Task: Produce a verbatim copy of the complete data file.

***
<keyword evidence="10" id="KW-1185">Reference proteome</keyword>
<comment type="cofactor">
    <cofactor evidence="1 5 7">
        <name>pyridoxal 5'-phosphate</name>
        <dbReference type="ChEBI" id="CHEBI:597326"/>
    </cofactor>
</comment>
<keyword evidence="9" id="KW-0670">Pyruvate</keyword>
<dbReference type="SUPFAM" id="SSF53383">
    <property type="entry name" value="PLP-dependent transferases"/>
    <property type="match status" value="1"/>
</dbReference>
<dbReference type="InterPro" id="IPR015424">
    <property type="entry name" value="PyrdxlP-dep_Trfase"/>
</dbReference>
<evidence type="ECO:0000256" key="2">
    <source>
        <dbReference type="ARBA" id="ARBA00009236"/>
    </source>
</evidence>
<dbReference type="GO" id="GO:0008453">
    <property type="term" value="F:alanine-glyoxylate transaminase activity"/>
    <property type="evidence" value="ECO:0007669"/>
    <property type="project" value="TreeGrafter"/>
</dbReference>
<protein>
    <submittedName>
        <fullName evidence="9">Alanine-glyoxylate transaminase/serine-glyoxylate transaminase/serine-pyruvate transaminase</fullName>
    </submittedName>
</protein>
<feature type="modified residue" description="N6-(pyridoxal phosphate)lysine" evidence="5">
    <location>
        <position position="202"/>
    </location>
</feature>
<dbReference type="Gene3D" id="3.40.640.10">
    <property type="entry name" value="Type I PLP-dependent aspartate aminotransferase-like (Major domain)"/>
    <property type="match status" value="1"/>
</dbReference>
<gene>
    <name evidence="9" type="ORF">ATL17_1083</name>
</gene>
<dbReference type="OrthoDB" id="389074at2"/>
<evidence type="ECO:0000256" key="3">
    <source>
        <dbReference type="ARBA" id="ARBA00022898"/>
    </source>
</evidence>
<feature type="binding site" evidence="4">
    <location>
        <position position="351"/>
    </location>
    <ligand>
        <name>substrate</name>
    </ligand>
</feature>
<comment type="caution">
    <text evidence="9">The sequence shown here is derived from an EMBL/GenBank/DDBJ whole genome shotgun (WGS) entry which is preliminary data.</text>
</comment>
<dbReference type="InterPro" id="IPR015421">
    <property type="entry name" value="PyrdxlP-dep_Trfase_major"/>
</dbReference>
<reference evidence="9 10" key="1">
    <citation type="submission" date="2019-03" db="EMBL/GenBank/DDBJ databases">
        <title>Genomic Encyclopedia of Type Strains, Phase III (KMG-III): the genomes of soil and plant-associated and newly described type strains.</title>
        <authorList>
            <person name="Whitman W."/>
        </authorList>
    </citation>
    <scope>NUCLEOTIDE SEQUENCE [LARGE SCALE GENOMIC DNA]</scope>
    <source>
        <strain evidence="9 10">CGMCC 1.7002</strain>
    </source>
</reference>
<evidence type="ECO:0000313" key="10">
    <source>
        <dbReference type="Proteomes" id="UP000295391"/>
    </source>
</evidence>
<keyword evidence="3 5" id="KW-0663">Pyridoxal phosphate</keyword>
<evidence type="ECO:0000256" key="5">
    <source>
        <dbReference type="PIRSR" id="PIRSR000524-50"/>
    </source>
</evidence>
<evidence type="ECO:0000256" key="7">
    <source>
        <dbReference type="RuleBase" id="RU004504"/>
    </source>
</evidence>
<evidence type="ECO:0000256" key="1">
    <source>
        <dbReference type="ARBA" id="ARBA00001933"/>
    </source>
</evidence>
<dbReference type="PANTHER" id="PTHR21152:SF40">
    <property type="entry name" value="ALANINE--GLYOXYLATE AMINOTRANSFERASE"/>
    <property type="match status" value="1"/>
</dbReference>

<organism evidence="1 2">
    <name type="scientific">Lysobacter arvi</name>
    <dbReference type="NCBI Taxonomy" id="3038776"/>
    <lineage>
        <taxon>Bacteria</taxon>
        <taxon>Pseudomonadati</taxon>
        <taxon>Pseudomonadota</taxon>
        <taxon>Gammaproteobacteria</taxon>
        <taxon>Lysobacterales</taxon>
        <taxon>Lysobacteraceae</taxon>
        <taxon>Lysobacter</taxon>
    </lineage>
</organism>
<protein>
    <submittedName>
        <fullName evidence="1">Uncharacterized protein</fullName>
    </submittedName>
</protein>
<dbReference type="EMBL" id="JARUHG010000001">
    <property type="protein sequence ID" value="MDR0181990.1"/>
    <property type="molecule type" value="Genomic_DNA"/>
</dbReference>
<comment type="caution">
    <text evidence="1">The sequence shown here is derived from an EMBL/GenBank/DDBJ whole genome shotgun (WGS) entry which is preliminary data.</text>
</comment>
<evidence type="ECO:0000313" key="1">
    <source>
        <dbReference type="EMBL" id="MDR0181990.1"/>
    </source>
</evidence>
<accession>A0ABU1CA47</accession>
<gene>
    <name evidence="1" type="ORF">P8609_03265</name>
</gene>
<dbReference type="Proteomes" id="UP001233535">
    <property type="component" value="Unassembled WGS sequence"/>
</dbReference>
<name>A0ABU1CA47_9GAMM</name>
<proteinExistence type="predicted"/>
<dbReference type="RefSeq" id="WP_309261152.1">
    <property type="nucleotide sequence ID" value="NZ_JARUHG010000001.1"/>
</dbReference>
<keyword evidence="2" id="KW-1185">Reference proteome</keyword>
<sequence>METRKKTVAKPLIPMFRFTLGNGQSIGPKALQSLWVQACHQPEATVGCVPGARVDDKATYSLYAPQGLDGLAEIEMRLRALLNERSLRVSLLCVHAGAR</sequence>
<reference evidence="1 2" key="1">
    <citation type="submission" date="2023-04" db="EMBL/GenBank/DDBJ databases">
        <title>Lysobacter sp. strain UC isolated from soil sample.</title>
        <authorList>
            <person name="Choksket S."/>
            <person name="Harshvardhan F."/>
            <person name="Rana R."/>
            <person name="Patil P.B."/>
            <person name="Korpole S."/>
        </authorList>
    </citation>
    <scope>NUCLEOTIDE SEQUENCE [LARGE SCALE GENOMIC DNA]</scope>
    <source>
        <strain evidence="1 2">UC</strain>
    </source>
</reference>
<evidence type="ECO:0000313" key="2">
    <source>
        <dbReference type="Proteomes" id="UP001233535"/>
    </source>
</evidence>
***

<keyword evidence="10" id="KW-1185">Reference proteome</keyword>
<comment type="cofactor">
    <cofactor evidence="1 5 7">
        <name>pyridoxal 5'-phosphate</name>
        <dbReference type="ChEBI" id="CHEBI:597326"/>
    </cofactor>
</comment>
<keyword evidence="9" id="KW-0670">Pyruvate</keyword>
<dbReference type="SUPFAM" id="SSF53383">
    <property type="entry name" value="PLP-dependent transferases"/>
    <property type="match status" value="1"/>
</dbReference>
<dbReference type="InterPro" id="IPR015424">
    <property type="entry name" value="PyrdxlP-dep_Trfase"/>
</dbReference>
<evidence type="ECO:0000256" key="2">
    <source>
        <dbReference type="ARBA" id="ARBA00009236"/>
    </source>
</evidence>
<dbReference type="GO" id="GO:0008453">
    <property type="term" value="F:alanine-glyoxylate transaminase activity"/>
    <property type="evidence" value="ECO:0007669"/>
    <property type="project" value="TreeGrafter"/>
</dbReference>
<protein>
    <submittedName>
        <fullName evidence="9">Alanine-glyoxylate transaminase/serine-glyoxylate transaminase/serine-pyruvate transaminase</fullName>
    </submittedName>
</protein>
<feature type="modified residue" description="N6-(pyridoxal phosphate)lysine" evidence="5">
    <location>
        <position position="202"/>
    </location>
</feature>
<dbReference type="Gene3D" id="3.40.640.10">
    <property type="entry name" value="Type I PLP-dependent aspartate aminotransferase-like (Major domain)"/>
    <property type="match status" value="1"/>
</dbReference>
<gene>
    <name evidence="9" type="ORF">ATL17_1083</name>
</gene>
<dbReference type="OrthoDB" id="389074at2"/>
<evidence type="ECO:0000256" key="3">
    <source>
        <dbReference type="ARBA" id="ARBA00022898"/>
    </source>
</evidence>
<feature type="binding site" evidence="4">
    <location>
        <position position="351"/>
    </location>
    <ligand>
        <name>substrate</name>
    </ligand>
</feature>
<comment type="caution">
    <text evidence="9">The sequence shown here is derived from an EMBL/GenBank/DDBJ whole genome shotgun (WGS) entry which is preliminary data.</text>
</comment>
<dbReference type="InterPro" id="IPR015421">
    <property type="entry name" value="PyrdxlP-dep_Trfase_major"/>
</dbReference>
<reference evidence="9 10" key="1">
    <citation type="submission" date="2019-03" db="EMBL/GenBank/DDBJ databases">
        <title>Genomic Encyclopedia of Type Strains, Phase III (KMG-III): the genomes of soil and plant-associated and newly described type strains.</title>
        <authorList>
            <person name="Whitman W."/>
        </authorList>
    </citation>
    <scope>NUCLEOTIDE SEQUENCE [LARGE SCALE GENOMIC DNA]</scope>
    <source>
        <strain evidence="9 10">CGMCC 1.7002</strain>
    </source>
</reference>
<evidence type="ECO:0000313" key="10">
    <source>
        <dbReference type="Proteomes" id="UP000295391"/>
    </source>
</evidence>
<keyword evidence="3 5" id="KW-0663">Pyridoxal phosphate</keyword>
<evidence type="ECO:0000256" key="5">
    <source>
        <dbReference type="PIRSR" id="PIRSR000524-50"/>
    </source>
</evidence>
<evidence type="ECO:0000256" key="7">
    <source>
        <dbReference type="RuleBase" id="RU004504"/>
    </source>
</evidence>
<evidence type="ECO:0000256" key="1">
    <source>
        <dbReference type="ARBA" id="ARBA00001933"/>
    </source>
</evidence>
<dbReference type="PANTHER" id="PTHR21152:SF40">
    <property type="entry name" value="ALANINE--GLYOXYLATE AMINOTRANSFERASE"/>
    <property type="match status" value="1"/>
</dbReference>

<organism evidence="1 2">
    <name type="scientific">Lysobacter arvi</name>
    <dbReference type="NCBI Taxonomy" id="3038776"/>
    <lineage>
        <taxon>Bacteria</taxon>
        <taxon>Pseudomonadati</taxon>
        <taxon>Pseudomonadota</taxon>
        <taxon>Gammaproteobacteria</taxon>
        <taxon>Lysobacterales</taxon>
        <taxon>Lysobacteraceae</taxon>
        <taxon>Lysobacter</taxon>
    </lineage>
</organism>
<protein>
    <submittedName>
        <fullName evidence="1">Uncharacterized protein</fullName>
    </submittedName>
</protein>
<dbReference type="EMBL" id="JARUHG010000001">
    <property type="protein sequence ID" value="MDR0181990.1"/>
    <property type="molecule type" value="Genomic_DNA"/>
</dbReference>
<comment type="caution">
    <text evidence="1">The sequence shown here is derived from an EMBL/GenBank/DDBJ whole genome shotgun (WGS) entry which is preliminary data.</text>
</comment>
<evidence type="ECO:0000313" key="1">
    <source>
        <dbReference type="EMBL" id="MDR0181990.1"/>
    </source>
</evidence>
<accession>A0ABU1CA47</accession>
<gene>
    <name evidence="1" type="ORF">P8609_03265</name>
</gene>
<dbReference type="Proteomes" id="UP001233535">
    <property type="component" value="Unassembled WGS sequence"/>
</dbReference>
<name>A0ABU1CA47_9GAMM</name>
<proteinExistence type="predicted"/>
<dbReference type="RefSeq" id="WP_309261152.1">
    <property type="nucleotide sequence ID" value="NZ_JARUHG010000001.1"/>
</dbReference>
<keyword evidence="2" id="KW-1185">Reference proteome</keyword>
<sequence>METRKKTVAKPLIPMFRFTLGNGQSIGPKALQSLWVQACHQPEATVGCVPGARVDDKATYSLYAPQGLDGLAEIEMRLRALLNERSLRVSLLCVHAGAR</sequence>
<reference evidence="1 2" key="1">
    <citation type="submission" date="2023-04" db="EMBL/GenBank/DDBJ databases">
        <title>Lysobacter sp. strain UC isolated from soil sample.</title>
        <authorList>
            <person name="Choksket S."/>
            <person name="Harshvardhan F."/>
            <person name="Rana R."/>
            <person name="Patil P.B."/>
            <person name="Korpole S."/>
        </authorList>
    </citation>
    <scope>NUCLEOTIDE SEQUENCE [LARGE SCALE GENOMIC DNA]</scope>
    <source>
        <strain evidence="1 2">UC</strain>
    </source>
</reference>
<evidence type="ECO:0000313" key="2">
    <source>
        <dbReference type="Proteomes" id="UP001233535"/>
    </source>
</evidence>